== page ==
defining and governing the practice greatly
restrict the mental health services people
held in solitary confinement may receive.23
The central issue, psychiatrists say, is
the lack of external stimulation through



contact with other people, and the lack of
audio or visual stimulation.24 Some people can generate their own ideas and can
channel those thoughts into positive activities. But others may become obsessed with
negative actions, including self-mutilation.
People in solitary confinement may suffer
from restlessness, hallucinations, and incoherence of thought and speech.25 Others
may develop post-traumatic stress disorder, according to mental health experts.26
Even more chilling is the increased rate
of suicide by individuals kept in solitary
confinement. A national study of 401 jail
suicides in 1986 found that two-thirds of
all jail suicides were attempted by someone
being held in solitary confinement.27
Mental health experts also note that individuals placed in solitary confinement are
often sent there because they do not follow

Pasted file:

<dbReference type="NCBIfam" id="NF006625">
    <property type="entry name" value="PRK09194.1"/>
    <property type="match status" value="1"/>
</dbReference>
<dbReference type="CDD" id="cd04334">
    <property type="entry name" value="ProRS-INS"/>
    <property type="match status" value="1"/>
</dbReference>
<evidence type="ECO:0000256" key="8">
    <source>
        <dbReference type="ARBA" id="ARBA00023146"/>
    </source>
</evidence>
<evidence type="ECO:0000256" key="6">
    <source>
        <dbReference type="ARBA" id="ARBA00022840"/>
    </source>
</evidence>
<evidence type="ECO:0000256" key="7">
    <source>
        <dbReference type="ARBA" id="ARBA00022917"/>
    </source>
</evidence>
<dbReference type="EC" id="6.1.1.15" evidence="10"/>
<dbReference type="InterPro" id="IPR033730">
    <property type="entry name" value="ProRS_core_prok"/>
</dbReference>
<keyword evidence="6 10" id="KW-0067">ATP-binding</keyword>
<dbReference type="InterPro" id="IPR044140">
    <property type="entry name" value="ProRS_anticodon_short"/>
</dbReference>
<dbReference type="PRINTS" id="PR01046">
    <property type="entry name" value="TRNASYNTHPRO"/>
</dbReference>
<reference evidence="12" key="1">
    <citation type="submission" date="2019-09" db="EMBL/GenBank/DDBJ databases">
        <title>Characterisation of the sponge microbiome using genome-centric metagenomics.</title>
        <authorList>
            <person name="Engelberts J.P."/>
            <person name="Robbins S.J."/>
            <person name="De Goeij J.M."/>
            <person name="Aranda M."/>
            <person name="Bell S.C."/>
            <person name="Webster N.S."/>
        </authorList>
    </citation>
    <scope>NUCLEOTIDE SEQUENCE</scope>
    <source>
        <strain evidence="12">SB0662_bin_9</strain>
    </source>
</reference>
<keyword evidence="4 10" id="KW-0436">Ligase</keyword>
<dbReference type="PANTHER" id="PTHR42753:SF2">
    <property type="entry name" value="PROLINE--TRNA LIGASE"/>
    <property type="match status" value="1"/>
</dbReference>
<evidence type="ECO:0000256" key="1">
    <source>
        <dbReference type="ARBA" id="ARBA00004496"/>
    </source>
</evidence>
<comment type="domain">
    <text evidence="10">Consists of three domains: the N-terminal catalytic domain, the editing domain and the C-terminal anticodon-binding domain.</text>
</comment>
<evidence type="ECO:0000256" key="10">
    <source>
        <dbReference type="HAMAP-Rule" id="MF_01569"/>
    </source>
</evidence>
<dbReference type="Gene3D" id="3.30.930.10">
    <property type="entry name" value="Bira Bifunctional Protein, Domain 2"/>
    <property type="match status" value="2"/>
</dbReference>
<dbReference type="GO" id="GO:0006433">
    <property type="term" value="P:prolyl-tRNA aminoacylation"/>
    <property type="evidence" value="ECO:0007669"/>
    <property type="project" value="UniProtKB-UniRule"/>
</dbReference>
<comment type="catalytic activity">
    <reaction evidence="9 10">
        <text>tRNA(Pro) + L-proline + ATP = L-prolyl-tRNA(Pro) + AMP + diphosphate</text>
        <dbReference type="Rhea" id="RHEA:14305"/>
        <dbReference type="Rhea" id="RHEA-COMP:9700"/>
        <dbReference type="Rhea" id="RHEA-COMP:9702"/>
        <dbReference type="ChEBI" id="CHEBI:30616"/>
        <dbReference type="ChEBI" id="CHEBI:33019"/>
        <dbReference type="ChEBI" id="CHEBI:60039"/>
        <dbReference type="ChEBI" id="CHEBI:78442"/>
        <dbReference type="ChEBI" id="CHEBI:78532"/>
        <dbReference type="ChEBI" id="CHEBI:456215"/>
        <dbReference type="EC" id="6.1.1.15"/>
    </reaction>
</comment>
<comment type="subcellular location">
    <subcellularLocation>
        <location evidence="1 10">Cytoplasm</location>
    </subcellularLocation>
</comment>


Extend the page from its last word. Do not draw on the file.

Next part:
rules – but they may be unable to do so because of their illnesses.28 A vicious cycle
emerges in which individuals who are unable
to conform to behavioral expectations due to
their mental illnesses are placed in solitary
confinement, which contributes to a further
deterioration of their mental state, which

Richard Smeyne
speaks at the
Society for
2018 conference
in San Diego
about the
effects of solitary
He is flanked
by panelists,
including Robert
King, who was
placed in solitary
confinement for
29 years at the
Louisiana State
before being
released in 2001.

Joe Shymanski


causes them to be relegated to solitary confinement for an even longer period of time.